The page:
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Diaspora – Kosovo’s secret weapon

What is Diaspora’s contribution in Kosovo?

Kosovars living abroad are estimated to be circa 800,000, which is equal to around 45% (almost half) of all citizens living in the country. Kosovo’s Diaspora is very generous; in 2015 alone, it sent over 750 million Euro (remittances) to Kosovo. This amount is about 2.5 times higher than foreign direct investments, and about 17% of the Gross Domestic Product for the same year. This money is usually used to mitigate poverty of their relatives in Kosovo; for clothes, food, building houses, cars, etc. Despite of thier contribution to Kosovo, Diaspora feels underrepresented. It needs further strengthening and  opportunities to be part of decision-making processes in the country.

How are Diaspora’s money spent and how can they be spent better?

Is this the best possible way concerning spending of Diaspora’s money? Apart from fulfilling basic needs, a part of remittances and other money Diaspora saves could be channeled towards investments in the entrepreneurship sector in Kosovo – opening new businesses. This would impact the empowerment of Kosovars living within the country and would create the conditions for a more qualitative economic growth, which would reflect in decreasing unemployment that is the biggest challenge in the country. This would also present a very good chance for Diaspora; in addition to the feeling of contributing to their country, such an investment would present an ideal opportunity for favorable return from investments. It is crucial that the decision to invest in Kosovo is driven by rational business reasoning and not emotional impulse.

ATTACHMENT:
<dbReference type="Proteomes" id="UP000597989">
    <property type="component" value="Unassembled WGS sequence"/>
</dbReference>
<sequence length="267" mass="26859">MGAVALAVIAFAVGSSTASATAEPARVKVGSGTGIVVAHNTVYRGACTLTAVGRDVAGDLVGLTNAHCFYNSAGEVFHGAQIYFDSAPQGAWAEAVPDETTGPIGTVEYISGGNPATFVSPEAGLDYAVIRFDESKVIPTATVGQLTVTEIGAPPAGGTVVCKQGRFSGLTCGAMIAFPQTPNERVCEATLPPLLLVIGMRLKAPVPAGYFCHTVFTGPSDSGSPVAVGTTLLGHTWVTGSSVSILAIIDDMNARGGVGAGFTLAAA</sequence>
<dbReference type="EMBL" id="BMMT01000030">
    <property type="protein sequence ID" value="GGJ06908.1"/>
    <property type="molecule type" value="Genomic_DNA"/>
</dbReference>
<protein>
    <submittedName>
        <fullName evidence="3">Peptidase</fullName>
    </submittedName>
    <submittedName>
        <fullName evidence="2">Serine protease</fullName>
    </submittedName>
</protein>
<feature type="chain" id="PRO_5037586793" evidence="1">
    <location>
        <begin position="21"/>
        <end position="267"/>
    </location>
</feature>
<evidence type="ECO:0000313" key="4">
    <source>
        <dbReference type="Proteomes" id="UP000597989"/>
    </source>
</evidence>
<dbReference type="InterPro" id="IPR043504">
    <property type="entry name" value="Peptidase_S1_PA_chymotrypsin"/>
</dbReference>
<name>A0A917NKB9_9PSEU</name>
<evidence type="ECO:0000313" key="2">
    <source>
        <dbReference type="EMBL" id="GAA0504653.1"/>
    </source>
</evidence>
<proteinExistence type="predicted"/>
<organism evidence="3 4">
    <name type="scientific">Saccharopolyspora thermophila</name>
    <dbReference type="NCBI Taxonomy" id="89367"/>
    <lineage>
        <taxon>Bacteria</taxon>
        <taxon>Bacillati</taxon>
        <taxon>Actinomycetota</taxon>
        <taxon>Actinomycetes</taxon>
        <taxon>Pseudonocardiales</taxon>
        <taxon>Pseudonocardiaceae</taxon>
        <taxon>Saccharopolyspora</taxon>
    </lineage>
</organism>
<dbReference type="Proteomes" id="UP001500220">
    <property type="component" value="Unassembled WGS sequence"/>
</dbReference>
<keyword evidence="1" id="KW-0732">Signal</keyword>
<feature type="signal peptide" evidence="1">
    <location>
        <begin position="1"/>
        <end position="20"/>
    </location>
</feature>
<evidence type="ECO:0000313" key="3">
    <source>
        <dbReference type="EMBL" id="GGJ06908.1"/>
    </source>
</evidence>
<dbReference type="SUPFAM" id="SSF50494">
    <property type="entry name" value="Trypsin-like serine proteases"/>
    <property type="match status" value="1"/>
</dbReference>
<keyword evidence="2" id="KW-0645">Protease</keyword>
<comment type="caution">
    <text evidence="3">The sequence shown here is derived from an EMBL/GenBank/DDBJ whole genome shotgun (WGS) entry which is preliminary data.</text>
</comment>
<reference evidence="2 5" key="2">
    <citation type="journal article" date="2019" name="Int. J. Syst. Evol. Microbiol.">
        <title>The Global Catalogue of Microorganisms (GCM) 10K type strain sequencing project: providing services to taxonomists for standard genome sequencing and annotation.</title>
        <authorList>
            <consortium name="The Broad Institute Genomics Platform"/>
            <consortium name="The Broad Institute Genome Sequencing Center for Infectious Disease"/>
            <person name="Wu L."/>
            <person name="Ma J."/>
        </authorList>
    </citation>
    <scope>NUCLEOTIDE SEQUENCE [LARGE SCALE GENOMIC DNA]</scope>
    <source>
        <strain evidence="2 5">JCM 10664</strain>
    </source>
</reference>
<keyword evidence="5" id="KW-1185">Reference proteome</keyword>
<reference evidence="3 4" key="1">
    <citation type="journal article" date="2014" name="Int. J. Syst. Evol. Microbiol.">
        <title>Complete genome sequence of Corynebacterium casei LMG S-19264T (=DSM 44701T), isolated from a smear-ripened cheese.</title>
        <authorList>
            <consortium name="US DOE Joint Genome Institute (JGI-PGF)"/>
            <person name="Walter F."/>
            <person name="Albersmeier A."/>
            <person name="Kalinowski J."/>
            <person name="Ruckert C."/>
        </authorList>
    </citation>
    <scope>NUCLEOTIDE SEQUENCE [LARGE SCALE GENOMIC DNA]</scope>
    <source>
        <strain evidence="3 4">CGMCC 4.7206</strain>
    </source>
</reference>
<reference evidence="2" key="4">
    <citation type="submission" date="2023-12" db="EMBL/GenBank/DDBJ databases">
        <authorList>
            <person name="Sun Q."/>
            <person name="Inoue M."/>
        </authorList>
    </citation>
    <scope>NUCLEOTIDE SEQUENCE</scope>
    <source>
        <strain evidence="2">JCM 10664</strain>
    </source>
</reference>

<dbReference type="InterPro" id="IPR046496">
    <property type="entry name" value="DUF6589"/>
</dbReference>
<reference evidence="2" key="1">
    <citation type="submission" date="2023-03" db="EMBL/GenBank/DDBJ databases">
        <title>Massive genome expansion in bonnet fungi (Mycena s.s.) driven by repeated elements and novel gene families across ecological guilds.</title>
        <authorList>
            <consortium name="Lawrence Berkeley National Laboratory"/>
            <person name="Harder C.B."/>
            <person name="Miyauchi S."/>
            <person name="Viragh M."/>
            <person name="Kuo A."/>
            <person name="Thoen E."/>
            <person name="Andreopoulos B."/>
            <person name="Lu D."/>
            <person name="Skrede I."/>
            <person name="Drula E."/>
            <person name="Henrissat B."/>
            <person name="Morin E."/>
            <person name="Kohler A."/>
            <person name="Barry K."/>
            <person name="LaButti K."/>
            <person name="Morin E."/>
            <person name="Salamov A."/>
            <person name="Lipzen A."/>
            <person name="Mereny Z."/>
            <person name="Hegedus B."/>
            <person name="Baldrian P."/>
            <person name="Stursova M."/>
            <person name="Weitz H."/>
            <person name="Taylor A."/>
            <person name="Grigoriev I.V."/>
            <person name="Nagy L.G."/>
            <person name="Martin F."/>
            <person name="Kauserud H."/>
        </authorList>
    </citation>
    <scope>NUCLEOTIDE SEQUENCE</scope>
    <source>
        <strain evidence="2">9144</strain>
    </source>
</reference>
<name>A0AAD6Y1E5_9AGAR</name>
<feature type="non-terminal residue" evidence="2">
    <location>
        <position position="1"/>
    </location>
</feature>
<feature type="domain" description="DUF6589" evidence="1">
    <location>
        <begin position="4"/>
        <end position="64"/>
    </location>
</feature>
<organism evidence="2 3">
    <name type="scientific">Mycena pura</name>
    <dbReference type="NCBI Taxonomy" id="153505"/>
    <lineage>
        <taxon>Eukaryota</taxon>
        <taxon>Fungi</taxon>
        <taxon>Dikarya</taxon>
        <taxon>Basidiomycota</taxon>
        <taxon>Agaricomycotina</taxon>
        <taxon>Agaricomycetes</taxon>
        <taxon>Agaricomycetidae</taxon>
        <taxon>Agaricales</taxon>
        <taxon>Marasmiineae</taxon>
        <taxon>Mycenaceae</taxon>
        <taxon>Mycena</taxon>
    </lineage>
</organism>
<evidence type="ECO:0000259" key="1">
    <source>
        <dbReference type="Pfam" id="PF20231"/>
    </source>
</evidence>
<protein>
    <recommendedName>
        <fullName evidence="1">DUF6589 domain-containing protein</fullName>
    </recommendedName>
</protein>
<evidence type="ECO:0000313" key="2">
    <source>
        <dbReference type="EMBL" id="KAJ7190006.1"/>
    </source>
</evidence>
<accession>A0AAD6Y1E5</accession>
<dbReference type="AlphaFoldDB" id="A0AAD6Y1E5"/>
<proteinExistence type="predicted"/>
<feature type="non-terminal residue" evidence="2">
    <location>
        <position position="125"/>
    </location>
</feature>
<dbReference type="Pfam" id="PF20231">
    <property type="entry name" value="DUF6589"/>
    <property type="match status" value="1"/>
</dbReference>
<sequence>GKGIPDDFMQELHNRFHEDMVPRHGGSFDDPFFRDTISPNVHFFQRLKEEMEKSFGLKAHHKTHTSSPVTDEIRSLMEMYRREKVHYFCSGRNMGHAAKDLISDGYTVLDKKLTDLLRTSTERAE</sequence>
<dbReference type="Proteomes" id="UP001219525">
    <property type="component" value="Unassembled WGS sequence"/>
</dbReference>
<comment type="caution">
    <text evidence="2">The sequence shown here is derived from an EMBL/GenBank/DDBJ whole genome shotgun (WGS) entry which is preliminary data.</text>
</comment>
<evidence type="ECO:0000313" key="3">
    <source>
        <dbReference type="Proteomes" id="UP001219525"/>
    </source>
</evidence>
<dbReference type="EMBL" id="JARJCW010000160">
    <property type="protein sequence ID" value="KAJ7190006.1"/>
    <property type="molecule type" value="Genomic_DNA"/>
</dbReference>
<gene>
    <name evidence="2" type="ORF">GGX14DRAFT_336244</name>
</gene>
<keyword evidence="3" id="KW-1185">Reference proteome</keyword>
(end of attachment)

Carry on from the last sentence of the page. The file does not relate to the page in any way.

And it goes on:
How should Kosovo approach Diaspora?